Now signed to Metropolis and with a new album garnering considerable acclaim, ReGen digs into Kadri Sammel’s creative impulses behind Bedless Bones.
An InterView with Kadri Sammel of Bedless Bones
By Stitch Mayo (StitchM)
First of all, how are you doing and how has your 2023 been? And how is your winter so far?
Can you share more about your journey in developing Bedless Bones as a solo project? How do you feel your background and artistic explorations photography influence your musical style?
Sammel: I don’t consider Bedless Bones to be ‘photographer music’ or something like that, but everything I inherently am and have been doing plays a part. Things I’ve learned and valued as a photographer also guide me in music, such as following my intuition and feelings and building a certain atmosphere.
The project blends a lot of the darker genres, from various industrial sounds, elements of darkwave, and everything noir. What’s your approach in the process of combining these diverse elements? From a production standpoint, do you have a favorite studio instrument, like a favored synth?
Mire of Mercury is a vast and immersive album. It seems to become more arcane and ethereal in sound and theme towards the end as it progresses – there’s quite a palpable sense of being in touch with myth throughout. The title carries a certain intrigue too. Were there any particular stories that you found inspiration in for the album?
Sammel: The album was intentionally crafted to reveal itself, layer after layer, and make every chapter of the story relevant, leading into something new. It is meant to be like a myth you seem to remember from somewhere, but can’t exactly pinpoint where. I can actually imagine Mire of Mercury being expanded into a collection of short stories even. It’s an intriguing place indeed. It isn’t based on existing lore, though, except for ‘Tantalus.’
There’s some incredibly rich and intricate vocal styles and harmonies throughout the album and some brilliant complementary production techniques – ‘Tongue and Rhythm’ and ‘Tantalus’ spring to mind in particular. Can you delve into your approach to vocals?
How do the songs from Mire of Mercury translate to a live performance setting? Are there any specific tracks that take on a new dimension when performed live? Any favorites to perform?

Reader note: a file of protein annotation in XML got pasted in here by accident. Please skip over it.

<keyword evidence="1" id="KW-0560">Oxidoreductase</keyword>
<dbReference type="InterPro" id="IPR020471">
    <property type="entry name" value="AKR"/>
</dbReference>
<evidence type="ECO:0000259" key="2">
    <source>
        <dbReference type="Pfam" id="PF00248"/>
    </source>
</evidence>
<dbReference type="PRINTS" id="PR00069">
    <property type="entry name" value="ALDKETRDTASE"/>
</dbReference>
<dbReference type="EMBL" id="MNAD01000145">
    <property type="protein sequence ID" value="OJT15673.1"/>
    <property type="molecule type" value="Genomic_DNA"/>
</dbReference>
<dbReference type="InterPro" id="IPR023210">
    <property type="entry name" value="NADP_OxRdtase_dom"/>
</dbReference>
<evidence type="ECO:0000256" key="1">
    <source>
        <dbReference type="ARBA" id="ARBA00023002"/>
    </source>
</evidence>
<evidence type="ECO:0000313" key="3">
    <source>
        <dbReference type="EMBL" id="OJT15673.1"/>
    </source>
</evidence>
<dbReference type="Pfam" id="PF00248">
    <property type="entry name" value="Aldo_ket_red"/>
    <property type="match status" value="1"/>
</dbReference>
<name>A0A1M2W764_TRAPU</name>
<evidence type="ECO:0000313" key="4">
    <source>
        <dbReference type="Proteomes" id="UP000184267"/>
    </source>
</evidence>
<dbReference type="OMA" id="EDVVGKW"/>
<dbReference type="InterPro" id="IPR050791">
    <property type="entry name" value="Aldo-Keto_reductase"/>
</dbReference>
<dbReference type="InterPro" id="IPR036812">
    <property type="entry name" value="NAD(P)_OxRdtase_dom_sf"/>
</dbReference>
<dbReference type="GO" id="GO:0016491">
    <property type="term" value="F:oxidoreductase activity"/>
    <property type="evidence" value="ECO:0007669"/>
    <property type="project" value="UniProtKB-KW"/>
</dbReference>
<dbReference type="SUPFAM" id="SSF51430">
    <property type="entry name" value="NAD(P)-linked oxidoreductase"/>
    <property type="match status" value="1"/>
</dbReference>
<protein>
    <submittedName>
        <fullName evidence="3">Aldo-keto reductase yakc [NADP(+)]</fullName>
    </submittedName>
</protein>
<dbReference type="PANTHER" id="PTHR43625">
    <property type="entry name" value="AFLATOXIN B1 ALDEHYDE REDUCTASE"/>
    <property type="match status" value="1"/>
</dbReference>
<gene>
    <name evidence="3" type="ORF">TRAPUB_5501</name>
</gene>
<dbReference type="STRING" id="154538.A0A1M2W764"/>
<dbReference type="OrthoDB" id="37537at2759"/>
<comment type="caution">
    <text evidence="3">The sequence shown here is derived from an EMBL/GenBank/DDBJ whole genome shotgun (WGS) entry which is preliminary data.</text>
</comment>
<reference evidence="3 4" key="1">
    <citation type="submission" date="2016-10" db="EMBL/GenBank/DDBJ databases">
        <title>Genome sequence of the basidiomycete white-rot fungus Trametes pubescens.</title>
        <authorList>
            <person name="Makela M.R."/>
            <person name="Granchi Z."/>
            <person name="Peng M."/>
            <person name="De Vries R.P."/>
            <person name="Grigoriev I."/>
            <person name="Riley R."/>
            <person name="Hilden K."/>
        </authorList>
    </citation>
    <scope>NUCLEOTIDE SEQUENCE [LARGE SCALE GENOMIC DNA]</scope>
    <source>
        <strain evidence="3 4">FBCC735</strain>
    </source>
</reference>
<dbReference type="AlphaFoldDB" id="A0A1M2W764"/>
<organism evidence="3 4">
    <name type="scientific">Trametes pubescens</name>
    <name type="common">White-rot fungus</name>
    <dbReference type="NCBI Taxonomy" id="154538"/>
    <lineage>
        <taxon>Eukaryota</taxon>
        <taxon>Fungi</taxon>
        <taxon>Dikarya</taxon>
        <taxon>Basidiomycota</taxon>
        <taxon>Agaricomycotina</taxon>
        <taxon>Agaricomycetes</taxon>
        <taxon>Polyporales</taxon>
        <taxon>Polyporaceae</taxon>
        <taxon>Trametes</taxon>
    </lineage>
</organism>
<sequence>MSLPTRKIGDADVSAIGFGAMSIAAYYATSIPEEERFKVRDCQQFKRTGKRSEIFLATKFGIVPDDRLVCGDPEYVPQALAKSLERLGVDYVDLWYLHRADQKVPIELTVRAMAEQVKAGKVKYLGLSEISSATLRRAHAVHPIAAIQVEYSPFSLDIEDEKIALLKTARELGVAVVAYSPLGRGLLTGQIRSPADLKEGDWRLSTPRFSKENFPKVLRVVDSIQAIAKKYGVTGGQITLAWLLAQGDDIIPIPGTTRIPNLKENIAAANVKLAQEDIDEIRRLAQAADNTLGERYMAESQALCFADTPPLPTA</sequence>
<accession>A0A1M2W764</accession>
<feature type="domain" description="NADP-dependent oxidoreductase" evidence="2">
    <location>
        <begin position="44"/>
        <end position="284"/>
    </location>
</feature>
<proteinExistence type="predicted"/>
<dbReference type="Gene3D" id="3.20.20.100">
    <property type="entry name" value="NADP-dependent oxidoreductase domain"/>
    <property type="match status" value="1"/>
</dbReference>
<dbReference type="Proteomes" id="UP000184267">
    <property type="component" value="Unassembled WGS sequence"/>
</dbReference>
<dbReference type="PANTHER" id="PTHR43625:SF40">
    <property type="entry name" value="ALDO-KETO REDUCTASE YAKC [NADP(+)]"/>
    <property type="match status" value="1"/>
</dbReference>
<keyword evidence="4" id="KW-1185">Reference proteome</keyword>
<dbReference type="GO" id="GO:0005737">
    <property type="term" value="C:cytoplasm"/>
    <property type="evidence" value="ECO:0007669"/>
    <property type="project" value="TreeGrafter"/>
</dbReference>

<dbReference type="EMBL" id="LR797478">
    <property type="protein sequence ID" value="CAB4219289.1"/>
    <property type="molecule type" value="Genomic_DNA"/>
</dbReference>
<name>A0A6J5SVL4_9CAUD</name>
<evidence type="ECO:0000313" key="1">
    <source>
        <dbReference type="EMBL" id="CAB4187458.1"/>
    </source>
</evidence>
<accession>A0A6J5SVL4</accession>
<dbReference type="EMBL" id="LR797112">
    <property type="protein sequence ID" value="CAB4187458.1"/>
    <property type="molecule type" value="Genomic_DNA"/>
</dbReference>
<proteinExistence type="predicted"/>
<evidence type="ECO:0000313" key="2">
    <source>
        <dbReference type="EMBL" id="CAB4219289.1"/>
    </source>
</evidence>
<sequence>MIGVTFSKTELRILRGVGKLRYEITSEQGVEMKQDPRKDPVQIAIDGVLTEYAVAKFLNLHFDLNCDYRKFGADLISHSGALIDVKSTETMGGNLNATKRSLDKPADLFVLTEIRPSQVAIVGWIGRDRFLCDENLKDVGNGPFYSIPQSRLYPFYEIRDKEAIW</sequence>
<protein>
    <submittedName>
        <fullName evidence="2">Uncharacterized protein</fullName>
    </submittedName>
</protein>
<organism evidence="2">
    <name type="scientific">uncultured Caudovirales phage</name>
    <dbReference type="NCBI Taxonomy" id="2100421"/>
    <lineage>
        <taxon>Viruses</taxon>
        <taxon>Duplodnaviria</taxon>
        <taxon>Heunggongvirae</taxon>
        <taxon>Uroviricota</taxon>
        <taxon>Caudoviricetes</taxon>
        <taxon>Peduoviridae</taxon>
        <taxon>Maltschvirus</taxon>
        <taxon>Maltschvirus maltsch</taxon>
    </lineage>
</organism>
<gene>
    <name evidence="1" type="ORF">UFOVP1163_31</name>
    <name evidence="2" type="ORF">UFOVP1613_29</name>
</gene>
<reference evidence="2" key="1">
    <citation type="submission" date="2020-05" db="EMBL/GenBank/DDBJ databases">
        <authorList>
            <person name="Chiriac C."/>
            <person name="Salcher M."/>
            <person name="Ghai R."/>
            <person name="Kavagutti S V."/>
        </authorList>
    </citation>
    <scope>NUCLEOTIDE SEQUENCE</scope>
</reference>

Sammel: The songs have been very easy to bring to the stage, possibly because the song structures are more logical and simple than on a lot of my previous tracks. ‘Dead Woman,’ ‘Litha,’ and ‘Solar Animus’ have all been very enjoyable to play live.
Do you have a favorite lyric or verse from the album that holds particular significance to you? If so, what inspired the writing of that specific piece?
Can you name some artists or genres that have had a significant impact on shaping the musical direction of Bedless Bones? Any surprising ones that people may not expect, or even guilty pleasures?
Sammel: The underlying influences are always there in one way or the other as no art comes from a vacuum, but I try not to emulate someone else’s specific sound or essence when I create. I don’t feel like namedropping or pulling out any genre names these days; it’s being done for me in a sufficient amount.
Could you share with us five albums that have profoundly influenced and contributed to your musical journey?
How does Mire of Mercury fit into the broader trajectory of Bedless Bones, and do you have any plans or hints about future albums or projects?
Sammel: I’m very eager to write a new album. I’ve been holding myself back a bit to concentrate on other art forms, but I have a lot of ideas for the next step in music. Expect the unexpected.
Photography by Anders Melts – provided courtesy of Bedless Bones